Outlaw Music Fest proves the party’s not over for 90-year-old Willie Nelson

Twin Cities music fans were on the road again Friday afternoon to western Wisconsin for Willie Nelson’s touring Outlaw Music Festival, the first major concert at Somerset Amphitheater since well before COVID-19.

The nearly forgotten outdoor concert and camping venue in Somerset — revitalized this summer with concert megacorporation Live Nation — made a messy, misstep-filled comeback, but the night’s headliner sure did pass the test of time.

The last of the show’s four opening acts — Robert Plant and Alison Krauss and their Grammy-winning revisionist band — similarly offset the hassles of getting to the show. So did homegrown heroes Trampled by Turtles and California roots-music maestro Molly Tuttle — though many of the nearly 20,000 attendees were still stuck in the hour-plus parking logjam when they took the stage.

At 90, Nelson had to sit for the duration of his set, which he capped at only an hour. He also had to rely on his son Micah Nelson, 33, to intermittently sing three songs to provide some breathing room.

However, those signs of diminishment were whitewashed by all the timelessly distinguishing traits still on display : the warm tone of his equally worn-down acoustic guitar, Trigger; the nasally operatic voice, which has lost a lot of its range but is still unmistakably Willie; and, of course, the trove of classic songs.

Nelson picked through 15 standards and a handful of surprises, starting (as always) with “Whiskey River” and ending with Hank Williams’ “I Saw the Light.” In between came (in order) “Bloody Mary Morning,” “Mammas Don’t Let Your Babies Grow Up to Be Cowboys,” “On the Road Again” and “Always on My Mind.”

Lesser-known tunes included the perfectly suited Rodney Crowell/Chris Stapleton co-write “I’ll Love You Till the Day I Die,” which Nelson recorded on last year’s tender “A Beautiful Time,” his 72nd studio album (!).

Micah’s songs also broke from tradition but still fit the Willie mold — most notably “Die When I’m High (Halfway to Heaven),” the refrain of which, “If I die when I’m high I’ll be halfway to heaven,” was not surprisingly first mouthed by Willie, Micah explained.

Micah’s presence helped keep up the “family” vibe of Willie & Family, following the death last year of Willie’s piano-playing big sister Bobbie Nelson. The only longtime Family band member still in tow, harmonica player Mickey Raphael, sounded as invaluable as ever as he blew out solos in “Angel Flying Too Close to the Ground” and “Georgia on My Mind.”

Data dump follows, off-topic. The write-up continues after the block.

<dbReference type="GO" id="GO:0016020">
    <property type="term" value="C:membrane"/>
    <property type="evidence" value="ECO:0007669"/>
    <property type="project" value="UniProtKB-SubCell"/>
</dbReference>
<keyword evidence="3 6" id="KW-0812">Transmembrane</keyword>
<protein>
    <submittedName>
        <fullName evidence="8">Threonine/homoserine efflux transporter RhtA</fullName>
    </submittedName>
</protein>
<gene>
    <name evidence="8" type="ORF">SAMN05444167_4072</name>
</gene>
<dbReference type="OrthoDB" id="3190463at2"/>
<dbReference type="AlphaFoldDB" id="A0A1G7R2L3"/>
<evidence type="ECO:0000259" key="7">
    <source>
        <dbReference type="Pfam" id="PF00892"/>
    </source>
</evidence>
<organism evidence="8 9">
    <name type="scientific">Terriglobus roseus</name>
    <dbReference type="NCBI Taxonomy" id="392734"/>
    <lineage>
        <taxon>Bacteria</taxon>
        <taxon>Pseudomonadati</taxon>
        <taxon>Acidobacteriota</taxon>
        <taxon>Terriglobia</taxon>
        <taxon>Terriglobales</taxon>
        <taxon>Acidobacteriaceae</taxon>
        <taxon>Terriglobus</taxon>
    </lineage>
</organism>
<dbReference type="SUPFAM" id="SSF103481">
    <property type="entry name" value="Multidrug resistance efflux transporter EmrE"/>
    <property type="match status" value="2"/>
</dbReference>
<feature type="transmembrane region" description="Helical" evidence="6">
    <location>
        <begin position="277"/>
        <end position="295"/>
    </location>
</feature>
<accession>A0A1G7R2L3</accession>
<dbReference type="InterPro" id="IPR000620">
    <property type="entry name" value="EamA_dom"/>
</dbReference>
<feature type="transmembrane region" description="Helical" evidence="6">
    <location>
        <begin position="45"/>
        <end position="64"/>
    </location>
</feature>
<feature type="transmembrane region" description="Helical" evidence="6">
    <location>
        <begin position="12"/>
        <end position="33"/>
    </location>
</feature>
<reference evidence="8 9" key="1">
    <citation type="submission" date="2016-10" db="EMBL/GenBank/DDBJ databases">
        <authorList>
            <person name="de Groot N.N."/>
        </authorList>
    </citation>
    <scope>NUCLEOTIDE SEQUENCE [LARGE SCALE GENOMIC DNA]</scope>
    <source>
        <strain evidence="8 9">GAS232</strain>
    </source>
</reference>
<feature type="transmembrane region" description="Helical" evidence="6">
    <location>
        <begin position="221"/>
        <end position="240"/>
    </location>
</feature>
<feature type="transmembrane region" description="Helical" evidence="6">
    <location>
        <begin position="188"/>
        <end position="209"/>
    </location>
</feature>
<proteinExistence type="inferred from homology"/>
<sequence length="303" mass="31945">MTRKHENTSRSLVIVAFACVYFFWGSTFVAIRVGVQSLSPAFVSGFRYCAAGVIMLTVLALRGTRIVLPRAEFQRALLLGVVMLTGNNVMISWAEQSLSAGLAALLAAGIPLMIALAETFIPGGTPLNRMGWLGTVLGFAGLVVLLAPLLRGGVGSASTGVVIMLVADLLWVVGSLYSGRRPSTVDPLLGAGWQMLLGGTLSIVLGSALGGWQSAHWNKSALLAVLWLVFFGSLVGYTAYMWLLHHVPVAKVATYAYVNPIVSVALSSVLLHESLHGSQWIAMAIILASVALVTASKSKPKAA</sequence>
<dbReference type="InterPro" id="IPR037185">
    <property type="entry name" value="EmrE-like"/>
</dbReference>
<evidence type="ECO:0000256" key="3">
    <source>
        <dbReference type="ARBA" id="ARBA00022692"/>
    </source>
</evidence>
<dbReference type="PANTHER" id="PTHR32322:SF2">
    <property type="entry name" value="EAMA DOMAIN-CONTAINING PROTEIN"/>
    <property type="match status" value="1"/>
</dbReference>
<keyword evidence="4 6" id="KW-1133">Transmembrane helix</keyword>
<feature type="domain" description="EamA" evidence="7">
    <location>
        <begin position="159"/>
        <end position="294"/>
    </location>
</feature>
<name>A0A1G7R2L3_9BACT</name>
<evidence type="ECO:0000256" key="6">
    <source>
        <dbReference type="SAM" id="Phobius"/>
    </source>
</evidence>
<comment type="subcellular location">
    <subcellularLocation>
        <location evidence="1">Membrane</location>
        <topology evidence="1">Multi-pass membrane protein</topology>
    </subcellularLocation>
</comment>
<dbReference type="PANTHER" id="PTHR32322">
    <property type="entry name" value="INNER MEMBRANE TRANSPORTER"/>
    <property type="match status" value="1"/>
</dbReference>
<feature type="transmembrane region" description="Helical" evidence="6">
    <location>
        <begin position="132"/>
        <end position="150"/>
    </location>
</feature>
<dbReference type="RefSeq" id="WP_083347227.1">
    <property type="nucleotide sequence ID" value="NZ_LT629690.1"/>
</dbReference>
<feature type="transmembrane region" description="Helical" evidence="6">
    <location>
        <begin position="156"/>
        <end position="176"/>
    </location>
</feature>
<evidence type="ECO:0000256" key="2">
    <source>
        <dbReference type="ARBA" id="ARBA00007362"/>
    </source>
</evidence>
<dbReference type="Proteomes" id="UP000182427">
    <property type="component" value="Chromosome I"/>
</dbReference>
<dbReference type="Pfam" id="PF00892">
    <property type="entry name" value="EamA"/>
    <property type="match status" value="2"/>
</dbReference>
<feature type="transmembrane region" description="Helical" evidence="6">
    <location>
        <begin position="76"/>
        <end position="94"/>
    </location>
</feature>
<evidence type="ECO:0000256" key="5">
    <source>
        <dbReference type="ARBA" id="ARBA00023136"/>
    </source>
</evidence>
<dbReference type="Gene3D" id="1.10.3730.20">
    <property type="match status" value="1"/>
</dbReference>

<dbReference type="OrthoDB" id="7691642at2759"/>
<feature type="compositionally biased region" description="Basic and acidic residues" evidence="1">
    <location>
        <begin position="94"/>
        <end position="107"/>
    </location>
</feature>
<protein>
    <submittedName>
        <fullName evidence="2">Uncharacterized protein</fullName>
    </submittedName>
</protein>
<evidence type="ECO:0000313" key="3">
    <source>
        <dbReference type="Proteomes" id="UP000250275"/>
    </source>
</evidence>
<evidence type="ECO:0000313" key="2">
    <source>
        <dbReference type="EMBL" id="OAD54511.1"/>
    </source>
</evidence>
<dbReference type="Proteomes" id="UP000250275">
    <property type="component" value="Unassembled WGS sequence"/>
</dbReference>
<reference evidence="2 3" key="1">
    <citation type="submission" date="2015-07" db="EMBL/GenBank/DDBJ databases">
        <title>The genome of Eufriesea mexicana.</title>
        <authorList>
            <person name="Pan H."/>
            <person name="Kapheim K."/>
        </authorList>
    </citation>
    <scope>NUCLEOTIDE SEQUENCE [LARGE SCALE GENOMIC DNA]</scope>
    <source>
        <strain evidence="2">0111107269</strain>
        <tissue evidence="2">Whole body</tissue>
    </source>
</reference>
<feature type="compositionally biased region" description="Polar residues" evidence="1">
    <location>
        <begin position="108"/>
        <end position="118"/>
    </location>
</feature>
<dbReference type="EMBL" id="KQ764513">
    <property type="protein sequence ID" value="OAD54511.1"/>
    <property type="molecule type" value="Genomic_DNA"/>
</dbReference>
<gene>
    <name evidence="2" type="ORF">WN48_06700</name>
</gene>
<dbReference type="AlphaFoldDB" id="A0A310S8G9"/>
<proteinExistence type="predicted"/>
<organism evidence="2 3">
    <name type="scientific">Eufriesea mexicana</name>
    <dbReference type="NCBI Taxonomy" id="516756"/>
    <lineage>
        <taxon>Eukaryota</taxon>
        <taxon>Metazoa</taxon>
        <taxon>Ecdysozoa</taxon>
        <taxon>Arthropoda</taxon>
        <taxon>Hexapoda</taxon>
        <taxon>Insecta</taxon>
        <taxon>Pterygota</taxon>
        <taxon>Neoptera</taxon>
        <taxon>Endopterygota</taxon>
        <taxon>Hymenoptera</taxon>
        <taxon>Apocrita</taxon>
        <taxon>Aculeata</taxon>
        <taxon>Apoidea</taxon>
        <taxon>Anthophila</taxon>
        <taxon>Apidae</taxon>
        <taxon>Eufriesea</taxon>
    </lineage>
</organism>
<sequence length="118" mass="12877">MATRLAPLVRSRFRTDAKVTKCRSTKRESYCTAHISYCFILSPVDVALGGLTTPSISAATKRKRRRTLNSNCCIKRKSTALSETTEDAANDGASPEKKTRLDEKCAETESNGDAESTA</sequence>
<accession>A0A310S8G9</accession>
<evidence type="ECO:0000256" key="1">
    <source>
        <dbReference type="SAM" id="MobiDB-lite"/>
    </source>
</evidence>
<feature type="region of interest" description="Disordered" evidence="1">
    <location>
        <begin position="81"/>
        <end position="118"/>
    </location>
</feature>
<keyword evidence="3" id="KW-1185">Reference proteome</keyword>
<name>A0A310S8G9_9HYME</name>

The opening acts became part of Willie’s Family: The Trampled by Turtles crew and Tuttle and her band joined him near show’s end as a beautifully ragtag choir for the gospel standard “I’ll Fly Away.”

“It’s nice to be an honorary outlaw for the weekend,” Trampled frontman Dave Simonett enthused during his Duluth-reared acoustic string band’s breezy hourlong opening set. Songs from last year’s more sonically expansive album “Alpenglow” were highlights, as was a cover of Low’s “Days Like These” accompanied by its co-originator Alan Sparhawk — coincidentally or not, known to be a favorite of Robert Plant’s.

Plant’s collaboration with Krauss — never before seen in or around the Twin Cities — highlighted the entire festival.

Working with a stalwart band that included Oklahoma star JD McPherson on retro-fuzzy guitar, the two seemingly mismatched golden-voiced singers put a vibrant, new twist on Americana music in groovy, electro-rootsy reworkings of the Everly Brothers’ “Gone Gone Gone” and the Lucinda Williams-popularized “Can’t Let Go.” Even wilder revisions were made of Plant’s old Led Zeppelin songs, including a twanged-up “Rock and Roll” and a long, haunting “The Battle of Evermore.”

In addition to the nearly hourlong battle for onsite parking spaces — and that’s not counting the bottleneck outside the venue on Somerset’s under-construction Main Street — the reopened amphitheater suffered from long food lines and sticker shock at the beverage stands. Corporate brand beers were $17, and margaritas $19. Makes you wonder who the “outlaws” were Friday night.